“To come back with WWE a year later to wrestle in the NXT championship match in a sold-out Sumo Hall against Kevin Owens, who came into NXT at almost the same time as me–and we became very close, experienced a lot of the same struggles–live on the WWE Network, the story couldn’t have been written any better. Right now, I haven’t had a chance to sit back and grasp how monumental a night in my career that was, but in the future, I think I’ll look back on that as one of the crowning moments of my career.”
Bálor spoke highly of Owens’ work, and even included him in who he considers to be the best three wrestlers in the world.
“The three best wrestlers in the world have some very different styles,” said Bálor. “But I’d pick Zack Sabre, Jr., Shinsuke Nakamura, and Kevin Owens.”
Bálor refused to name himself as one of the best in the world, but his work–and unique look–in the ring are unlike any other wrestler. The WWE often times offers a parody of wrestling, but Bálor’s matches are real and authentic.
“I take what I do very, very seriously,” said Bálor. “I can’t really describe what I do or how I do it. I stay true to what I believe in. If it feels right to me, then that’s what I’m going to do. I’ve been fortunate to have some great coaches, especially at the Performance Center. I’ve learned completely different styles all around the world, and I’m just trying to put it all together and see what feels right for me. If that comes across well for the fans, then that’s all that matters for me.”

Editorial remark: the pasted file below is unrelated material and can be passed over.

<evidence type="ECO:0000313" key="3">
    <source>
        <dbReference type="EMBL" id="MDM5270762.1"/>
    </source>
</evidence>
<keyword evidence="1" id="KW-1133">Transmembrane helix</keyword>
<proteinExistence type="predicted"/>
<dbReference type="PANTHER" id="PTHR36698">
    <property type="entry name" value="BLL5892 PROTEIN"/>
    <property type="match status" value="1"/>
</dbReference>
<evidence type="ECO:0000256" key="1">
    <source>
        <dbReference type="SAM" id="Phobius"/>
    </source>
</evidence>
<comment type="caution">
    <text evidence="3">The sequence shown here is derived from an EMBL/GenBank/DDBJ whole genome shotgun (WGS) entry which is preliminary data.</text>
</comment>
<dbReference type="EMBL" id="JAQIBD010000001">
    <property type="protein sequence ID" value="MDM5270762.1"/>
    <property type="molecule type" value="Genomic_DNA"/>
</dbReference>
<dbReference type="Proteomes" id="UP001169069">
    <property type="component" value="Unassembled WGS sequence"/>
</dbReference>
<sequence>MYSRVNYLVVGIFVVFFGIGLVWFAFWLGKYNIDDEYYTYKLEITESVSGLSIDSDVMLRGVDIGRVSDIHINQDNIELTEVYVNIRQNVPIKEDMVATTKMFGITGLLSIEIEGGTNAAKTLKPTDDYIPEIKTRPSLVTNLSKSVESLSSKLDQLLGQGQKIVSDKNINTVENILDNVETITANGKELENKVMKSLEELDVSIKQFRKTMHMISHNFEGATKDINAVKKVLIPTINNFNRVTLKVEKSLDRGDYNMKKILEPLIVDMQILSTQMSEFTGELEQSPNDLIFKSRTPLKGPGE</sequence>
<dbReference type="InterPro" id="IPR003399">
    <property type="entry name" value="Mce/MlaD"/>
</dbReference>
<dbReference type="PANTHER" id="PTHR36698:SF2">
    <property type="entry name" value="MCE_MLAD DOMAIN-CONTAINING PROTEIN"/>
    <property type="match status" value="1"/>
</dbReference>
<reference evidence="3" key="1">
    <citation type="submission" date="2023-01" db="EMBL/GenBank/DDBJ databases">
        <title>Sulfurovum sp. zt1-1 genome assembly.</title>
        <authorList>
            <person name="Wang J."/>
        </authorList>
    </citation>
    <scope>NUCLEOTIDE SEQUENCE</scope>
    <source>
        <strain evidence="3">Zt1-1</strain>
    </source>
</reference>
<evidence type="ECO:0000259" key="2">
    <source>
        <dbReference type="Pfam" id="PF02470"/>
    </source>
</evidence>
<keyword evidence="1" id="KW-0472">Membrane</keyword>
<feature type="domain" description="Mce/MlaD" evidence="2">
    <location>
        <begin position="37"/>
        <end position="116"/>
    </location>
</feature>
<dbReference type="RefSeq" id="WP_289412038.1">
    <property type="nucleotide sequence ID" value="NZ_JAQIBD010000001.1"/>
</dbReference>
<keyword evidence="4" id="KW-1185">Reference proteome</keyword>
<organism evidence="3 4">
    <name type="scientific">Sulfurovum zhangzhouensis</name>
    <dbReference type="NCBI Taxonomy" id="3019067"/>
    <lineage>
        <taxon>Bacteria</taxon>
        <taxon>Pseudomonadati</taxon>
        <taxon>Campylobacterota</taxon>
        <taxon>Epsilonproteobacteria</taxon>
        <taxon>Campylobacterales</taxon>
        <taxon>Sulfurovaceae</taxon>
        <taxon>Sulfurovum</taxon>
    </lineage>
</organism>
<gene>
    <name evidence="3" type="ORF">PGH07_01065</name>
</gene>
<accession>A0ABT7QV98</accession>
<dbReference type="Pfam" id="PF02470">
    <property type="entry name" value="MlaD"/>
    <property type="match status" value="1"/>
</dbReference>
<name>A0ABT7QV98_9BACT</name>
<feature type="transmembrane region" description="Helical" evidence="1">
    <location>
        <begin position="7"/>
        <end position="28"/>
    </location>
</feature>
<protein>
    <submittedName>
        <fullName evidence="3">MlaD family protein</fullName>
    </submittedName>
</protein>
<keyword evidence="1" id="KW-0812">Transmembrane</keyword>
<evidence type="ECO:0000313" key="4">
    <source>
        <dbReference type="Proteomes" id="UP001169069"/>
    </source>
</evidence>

Pro wrestling runs through Bálor’s veins, but his look in the ring–covered in dark, frightening body paint–also combines wrestling with his love of comics.
“I was into art as a child,” said Bálor. “Art and drawing were my only really good subjects in high school. Besides wrestling, it was the only other thing I contemplated pursuing in life. When I was eighteen and finished school, I applied to an art college, but that took second place to applying to wrestling school, which I committed to fully.
“Art is something I set aside in my life for a long time, and then two years ago I was able to combine the two and combine my love of art with my love of wrestling, and it’s snowballed since. I’m a big comic book fan. I’m not so much a fan of certain characters, I’m a fan of body language. They’re very similar–American wrestling is like a real life comic book.”
Bálor mentioned that dealing with the hot Floridian weather is a big adjustment in his life since moving to the United States, but he is still also getting a feel for what the WWE offers its wrestlers.
“I’ve been wrestling for over fourteen years,” said Bálor. “You kind of get trapped in your own little bubble and think you’re doing your wrestler for yourself and your small core group of fans from the independent circuit or New Japan. I’ve been in WWE for a year now, and just the sheer reach this company has is mind-blowing. The WWE is known nationally and internationally, and I don’t think the company gets enough credit for how much is does. Regardless of in-ring, or in the arena, or on TV, the stuff that people don’t hear about is mind-blowing.”
Bálor admitted he is not one to set long-term goals, but was willing to make an exception. A dream of his is to headline WrestleMania as many times as possible.
“I started wrestling fifteen years ago, and my goal was to have just one match,” said Bálor. “I had one match, and then I wanted to have two. Then I wanted to wrestle in Japan, and I wrestled in Japan for eight years. Then I wanted to wrestle in WWE. Here I am, a year later, as NXT champ. So I don’t set long-term goals. The next goal is Brooklyn [against Kevin Owens at NXT Takeover]. But it wouldn’t be too much of a stretch to think, in another fifteen years time, the odds are highly stacked in my favor about WrestleMania some day.”